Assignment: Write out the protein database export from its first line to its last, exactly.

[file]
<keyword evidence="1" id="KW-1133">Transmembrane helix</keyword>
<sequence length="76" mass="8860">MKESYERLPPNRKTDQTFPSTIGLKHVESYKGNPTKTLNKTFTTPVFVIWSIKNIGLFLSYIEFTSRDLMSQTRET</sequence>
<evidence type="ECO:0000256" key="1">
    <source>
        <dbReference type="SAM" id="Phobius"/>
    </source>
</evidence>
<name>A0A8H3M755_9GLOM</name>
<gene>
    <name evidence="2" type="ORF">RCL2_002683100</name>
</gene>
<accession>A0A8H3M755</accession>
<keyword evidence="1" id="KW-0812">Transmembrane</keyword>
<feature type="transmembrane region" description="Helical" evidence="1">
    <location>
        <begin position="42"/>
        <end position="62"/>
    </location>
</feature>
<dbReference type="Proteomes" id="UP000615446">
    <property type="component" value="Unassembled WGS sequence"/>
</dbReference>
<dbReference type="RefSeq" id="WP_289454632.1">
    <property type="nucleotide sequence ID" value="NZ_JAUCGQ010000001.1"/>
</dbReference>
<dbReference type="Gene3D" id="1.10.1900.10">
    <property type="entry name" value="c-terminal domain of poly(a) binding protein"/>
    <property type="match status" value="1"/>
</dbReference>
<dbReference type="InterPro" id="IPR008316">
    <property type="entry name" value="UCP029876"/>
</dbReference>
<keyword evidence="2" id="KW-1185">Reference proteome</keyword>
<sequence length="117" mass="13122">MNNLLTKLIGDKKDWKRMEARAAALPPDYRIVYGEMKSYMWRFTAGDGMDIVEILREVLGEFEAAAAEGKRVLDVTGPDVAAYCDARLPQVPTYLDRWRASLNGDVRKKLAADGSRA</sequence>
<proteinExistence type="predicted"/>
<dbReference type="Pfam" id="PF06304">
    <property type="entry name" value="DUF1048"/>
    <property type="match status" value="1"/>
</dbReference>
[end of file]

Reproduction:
<keyword evidence="1" id="KW-1133">Transmembrane helix</keyword>
<sequence length="76" mass="8860">MKESYERLPPNRKTDQTFPSTIGLKHVESYKGNPTKTLNKTFTTPVFVIWSIKNIGLFLSYIEFTSRDLMSQTRET</sequence>
<evidence type="ECO:0000256" key="1">
    <source>
        <dbReference type="SAM" id="Phobius"/>
    </source>
</evidence>
<name>A0A8H3M755_9GLOM</name>
<gene>
    <name evidence="2" type="ORF">RCL2_002683100</name>
</gene>
<accession>A0A8H3M755</accession>
<keyword evidence="1" id="KW-0812">Transmembrane</keyword>
<feature type="transmembrane region" description="Helical" evidence="1">
    <location>
        <begin position="42"/>
        <end position="62"/>
    </location>
</feature>
<dbReference type="Proteomes" id="UP000615446">
    <property type="component" value="Unassembled WGS sequence"/>
</dbReference>
<dbReference type="RefSeq" id="WP_289454632.1">
    <property type="nucleotide sequence ID" value="NZ_JAUCGQ010000001.1"/>
</dbReference>
<dbReference type="Gene3D" id="1.10.1900.10">
    <property type="entry name" value="c-terminal domain of poly(a) binding protein"/>
    <property type="match status" value="1"/>
</dbReference>
<dbReference type="InterPro" id="IPR008316">
    <property type="entry name" value="UCP029876"/>
</dbReference>
<keyword evidence="2" id="KW-1185">Reference proteome</keyword>
<sequence length="117" mass="13122">MNNLLTKLIGDKKDWKRMEARAAALPPDYRIVYGEMKSYMWRFTAGDGMDIVEILREVLGEFEAAAAEGKRVLDVTGPDVAAYCDARLPQVPTYLDRWRASLNGDVRKKLAADGSRA</sequence>
<proteinExistence type="predicted"/>
<dbReference type="Pfam" id="PF06304">
    <property type="entry name" value="DUF1048"/>
    <property type="match status" value="1"/>
</dbReference>